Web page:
Texas cried the day my Grandfather died. So deep was the mourning of the state, that the temperatures barely climbed above freezing. In the cemetery where he was laid to rest, the state's tears froze, creating a layer of ice that covered the ground making it difficult for those digging his grave. It was as if the state was trying one last measure to prevent him from being laid to rest.
I don't know why I feel like writing that, but I do. It has been floating around in my brain lately and I just feel I need to get it out. It happens sometimes. Sometimes, for no apparent reason, thoughts slip into my head, hang out for a bit, then head out for someone else. Often times they take a friend with them.
And then sometimes they hang out until I use them. The above is an example.
On Saturday my wife and I took the boys Christmas shopping. Our trip was supposed to be a one stop endeavor - hit K-Mart and go home - but Aydin decided to make it more difficult.
We split the kids up, I took Aydin and Sheree had Vincent. Not wanting to cause "He saw what I am getting him" issues, Aydin and I wander around the store looking at different things. Good thing too, I was able to find a polar fleece to wear at work for a reasonable price - my office is very cold and I often times need a light jacket.
Finally Aydin and I make our way over to the toys. We stop along the way with me asking if he wants to get his brother various things.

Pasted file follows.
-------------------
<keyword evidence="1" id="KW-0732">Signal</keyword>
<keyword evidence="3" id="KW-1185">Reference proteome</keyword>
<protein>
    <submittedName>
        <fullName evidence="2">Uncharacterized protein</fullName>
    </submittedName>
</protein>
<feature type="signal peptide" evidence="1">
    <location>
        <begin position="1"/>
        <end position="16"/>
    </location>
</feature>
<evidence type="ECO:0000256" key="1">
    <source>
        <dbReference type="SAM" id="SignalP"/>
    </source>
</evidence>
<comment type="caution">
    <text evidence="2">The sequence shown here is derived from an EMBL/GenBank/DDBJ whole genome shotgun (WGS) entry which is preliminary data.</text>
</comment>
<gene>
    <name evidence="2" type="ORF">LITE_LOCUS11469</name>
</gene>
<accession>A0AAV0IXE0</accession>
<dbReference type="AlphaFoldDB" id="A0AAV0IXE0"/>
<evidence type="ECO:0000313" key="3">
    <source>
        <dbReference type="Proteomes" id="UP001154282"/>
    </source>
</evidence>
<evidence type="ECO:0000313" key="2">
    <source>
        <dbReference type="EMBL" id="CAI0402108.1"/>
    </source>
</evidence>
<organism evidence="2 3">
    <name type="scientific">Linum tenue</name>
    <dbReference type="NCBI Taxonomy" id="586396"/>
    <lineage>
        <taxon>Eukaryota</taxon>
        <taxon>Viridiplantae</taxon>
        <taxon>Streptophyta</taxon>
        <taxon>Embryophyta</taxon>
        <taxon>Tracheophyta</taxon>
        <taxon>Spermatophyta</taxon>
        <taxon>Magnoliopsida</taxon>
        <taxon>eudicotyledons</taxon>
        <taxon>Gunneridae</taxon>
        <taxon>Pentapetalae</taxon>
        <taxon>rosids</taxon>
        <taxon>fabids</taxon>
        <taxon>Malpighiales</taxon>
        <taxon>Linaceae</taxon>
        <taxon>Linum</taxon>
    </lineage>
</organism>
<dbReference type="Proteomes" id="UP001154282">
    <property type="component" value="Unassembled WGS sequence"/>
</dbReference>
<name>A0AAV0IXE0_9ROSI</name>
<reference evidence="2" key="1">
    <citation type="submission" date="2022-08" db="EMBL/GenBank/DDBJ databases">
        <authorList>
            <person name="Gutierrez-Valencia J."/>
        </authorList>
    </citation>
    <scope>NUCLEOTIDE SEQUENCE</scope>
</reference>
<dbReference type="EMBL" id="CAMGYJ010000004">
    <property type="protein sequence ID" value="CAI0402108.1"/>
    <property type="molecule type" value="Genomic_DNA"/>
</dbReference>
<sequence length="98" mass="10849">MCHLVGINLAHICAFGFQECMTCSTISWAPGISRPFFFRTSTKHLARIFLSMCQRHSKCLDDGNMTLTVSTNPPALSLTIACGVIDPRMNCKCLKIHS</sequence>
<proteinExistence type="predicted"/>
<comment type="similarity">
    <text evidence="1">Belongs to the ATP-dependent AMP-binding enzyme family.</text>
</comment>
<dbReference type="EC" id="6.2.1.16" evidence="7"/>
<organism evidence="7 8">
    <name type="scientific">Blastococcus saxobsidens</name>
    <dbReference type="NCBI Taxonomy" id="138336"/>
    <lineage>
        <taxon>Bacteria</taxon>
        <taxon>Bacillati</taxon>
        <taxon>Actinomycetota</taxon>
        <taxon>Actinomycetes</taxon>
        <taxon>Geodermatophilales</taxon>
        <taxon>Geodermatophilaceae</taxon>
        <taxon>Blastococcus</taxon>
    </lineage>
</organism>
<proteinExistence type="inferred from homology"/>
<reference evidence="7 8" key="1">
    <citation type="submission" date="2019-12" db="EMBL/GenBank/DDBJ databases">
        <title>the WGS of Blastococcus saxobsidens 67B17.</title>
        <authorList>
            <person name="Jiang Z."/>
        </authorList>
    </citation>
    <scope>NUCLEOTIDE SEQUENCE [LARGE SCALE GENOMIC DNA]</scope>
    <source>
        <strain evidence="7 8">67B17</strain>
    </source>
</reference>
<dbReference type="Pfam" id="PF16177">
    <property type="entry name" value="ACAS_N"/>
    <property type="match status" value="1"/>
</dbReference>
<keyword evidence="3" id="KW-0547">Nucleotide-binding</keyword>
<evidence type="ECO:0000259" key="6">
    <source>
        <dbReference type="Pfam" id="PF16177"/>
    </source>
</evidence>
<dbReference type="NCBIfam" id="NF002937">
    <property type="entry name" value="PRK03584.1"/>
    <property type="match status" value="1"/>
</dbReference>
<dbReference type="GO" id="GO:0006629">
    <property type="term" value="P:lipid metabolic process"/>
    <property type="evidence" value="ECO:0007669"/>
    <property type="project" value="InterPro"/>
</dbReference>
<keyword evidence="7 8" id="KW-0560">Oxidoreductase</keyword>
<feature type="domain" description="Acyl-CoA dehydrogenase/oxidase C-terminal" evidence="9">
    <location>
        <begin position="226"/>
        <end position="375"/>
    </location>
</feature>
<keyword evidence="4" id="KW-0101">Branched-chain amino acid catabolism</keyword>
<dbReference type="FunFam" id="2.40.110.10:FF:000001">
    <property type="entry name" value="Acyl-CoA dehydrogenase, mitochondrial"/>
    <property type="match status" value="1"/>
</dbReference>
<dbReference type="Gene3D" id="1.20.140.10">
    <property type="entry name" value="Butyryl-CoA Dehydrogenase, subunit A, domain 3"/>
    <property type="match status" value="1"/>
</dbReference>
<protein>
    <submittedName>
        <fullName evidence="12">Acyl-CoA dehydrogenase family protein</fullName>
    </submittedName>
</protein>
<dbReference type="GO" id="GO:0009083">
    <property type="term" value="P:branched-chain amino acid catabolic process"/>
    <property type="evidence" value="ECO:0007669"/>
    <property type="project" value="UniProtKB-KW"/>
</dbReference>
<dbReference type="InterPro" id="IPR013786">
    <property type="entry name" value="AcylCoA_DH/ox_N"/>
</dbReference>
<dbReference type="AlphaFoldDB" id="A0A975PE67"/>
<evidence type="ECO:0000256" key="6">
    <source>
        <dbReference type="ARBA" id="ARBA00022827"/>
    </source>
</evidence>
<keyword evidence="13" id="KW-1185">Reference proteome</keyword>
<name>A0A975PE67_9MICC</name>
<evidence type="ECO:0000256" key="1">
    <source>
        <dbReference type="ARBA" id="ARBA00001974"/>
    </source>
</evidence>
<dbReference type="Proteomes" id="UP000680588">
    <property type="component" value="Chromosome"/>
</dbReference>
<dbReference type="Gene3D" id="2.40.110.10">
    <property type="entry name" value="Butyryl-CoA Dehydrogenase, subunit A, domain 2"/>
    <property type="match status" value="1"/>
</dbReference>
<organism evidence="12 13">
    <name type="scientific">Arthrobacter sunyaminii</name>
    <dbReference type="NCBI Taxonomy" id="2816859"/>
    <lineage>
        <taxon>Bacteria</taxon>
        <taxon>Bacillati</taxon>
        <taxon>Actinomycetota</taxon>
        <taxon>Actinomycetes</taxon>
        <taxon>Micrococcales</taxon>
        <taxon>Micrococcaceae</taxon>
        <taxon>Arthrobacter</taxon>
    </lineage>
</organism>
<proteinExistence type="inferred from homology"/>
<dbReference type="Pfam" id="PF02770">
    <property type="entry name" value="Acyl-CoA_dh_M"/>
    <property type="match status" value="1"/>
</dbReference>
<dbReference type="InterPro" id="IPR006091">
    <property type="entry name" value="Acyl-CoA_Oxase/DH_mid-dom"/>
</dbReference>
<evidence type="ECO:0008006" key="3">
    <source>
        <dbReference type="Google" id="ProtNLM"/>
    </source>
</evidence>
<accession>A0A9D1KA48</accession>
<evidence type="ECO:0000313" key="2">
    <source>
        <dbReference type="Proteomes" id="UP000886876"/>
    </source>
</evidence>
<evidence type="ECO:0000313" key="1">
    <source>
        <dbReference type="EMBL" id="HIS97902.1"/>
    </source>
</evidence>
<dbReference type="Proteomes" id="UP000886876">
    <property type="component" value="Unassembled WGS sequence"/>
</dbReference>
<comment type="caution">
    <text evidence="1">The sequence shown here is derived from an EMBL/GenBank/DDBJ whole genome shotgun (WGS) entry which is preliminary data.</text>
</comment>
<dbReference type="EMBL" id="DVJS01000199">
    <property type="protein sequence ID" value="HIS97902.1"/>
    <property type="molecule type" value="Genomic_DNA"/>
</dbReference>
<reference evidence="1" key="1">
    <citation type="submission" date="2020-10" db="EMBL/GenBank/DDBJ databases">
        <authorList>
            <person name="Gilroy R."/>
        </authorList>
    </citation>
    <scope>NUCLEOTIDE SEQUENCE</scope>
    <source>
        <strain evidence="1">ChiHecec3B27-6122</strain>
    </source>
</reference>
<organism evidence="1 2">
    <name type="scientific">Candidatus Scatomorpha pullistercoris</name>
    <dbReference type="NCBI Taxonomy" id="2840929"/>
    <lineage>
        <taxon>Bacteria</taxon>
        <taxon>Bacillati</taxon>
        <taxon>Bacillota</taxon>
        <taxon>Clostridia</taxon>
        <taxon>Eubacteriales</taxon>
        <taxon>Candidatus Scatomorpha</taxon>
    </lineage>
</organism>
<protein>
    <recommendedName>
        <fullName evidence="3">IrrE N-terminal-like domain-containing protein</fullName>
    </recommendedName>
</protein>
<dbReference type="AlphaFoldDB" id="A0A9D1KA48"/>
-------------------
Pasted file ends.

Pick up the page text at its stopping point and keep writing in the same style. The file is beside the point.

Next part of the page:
"What do you think bud, think Vincent would like a new broom, vacuum, dish soap, etc?"
No matter what I ask, he always answers with a cock of his head and a "Huh?"
We arrive at the rather bleak toy selection and begin looking. Now it was time to be serious.
"Do you want to buy Vincent a Barbie?"
I don't even get a response. Just a look that tells me I had stepped a little too far and he isn't playing along anymore. After all, buying a gift for his brother is serious business.
"Dad," he says as we walk around searching the two aisles, "When you have a brother as awesome as Vincent, you have to find him a gift just as awesome."
How can I argue that?
Our search for awesomeness comes up short and we decide we would have to look elsewhere.
As we begin walking away he sees the clearance aisle and makes a move towards it. I oblige him his indulgence.
As I walk behind him, watching him search desperately for the right gift, I come face-to-face with a Santa Clause. Seeing it makes me realize I need to replace the tree topper this year, so I chose one - an Old World Kris Kringle that looks like he just stepped out of the woods with a bag full of wooden toys. All along the shelf are statues and tree toppers of the Holiday elf and I can't help but smile.
There is something magical about Santa Claus. No, I don't mean the grumpy one that sits at the mall waiting for some little kid to relieve themselves on his lap, instead I mean the whole spirit of Santa.
To me Santa is about memories. Memories of Ben (my older brother) and I trying desperately to stay up late to catch him, of the excitement so great in our bodies we were unable to sleep; waking up early Christmas morn to a warm house with an excited family; The Statler Brothers playing on my dad's record player; Mom humming about the day munching on some treat that Dad made and insisted she try; Shaun, Dom and Kara hidden away in their rooms enjoying the presents they just received; my cousins singing Happy Birthday to Jesus; my children's first Christmas; my first Christmas with my wife; and all the wonderful feelings that Christmas can bring about.
In less than two seconds I think about these things. I smile, turn and walk away.
Aydin finally finds his most awesome gift at another store. For me I found something a little better - I found the Christmas spirit tucked away in the clearance aisle of my mind.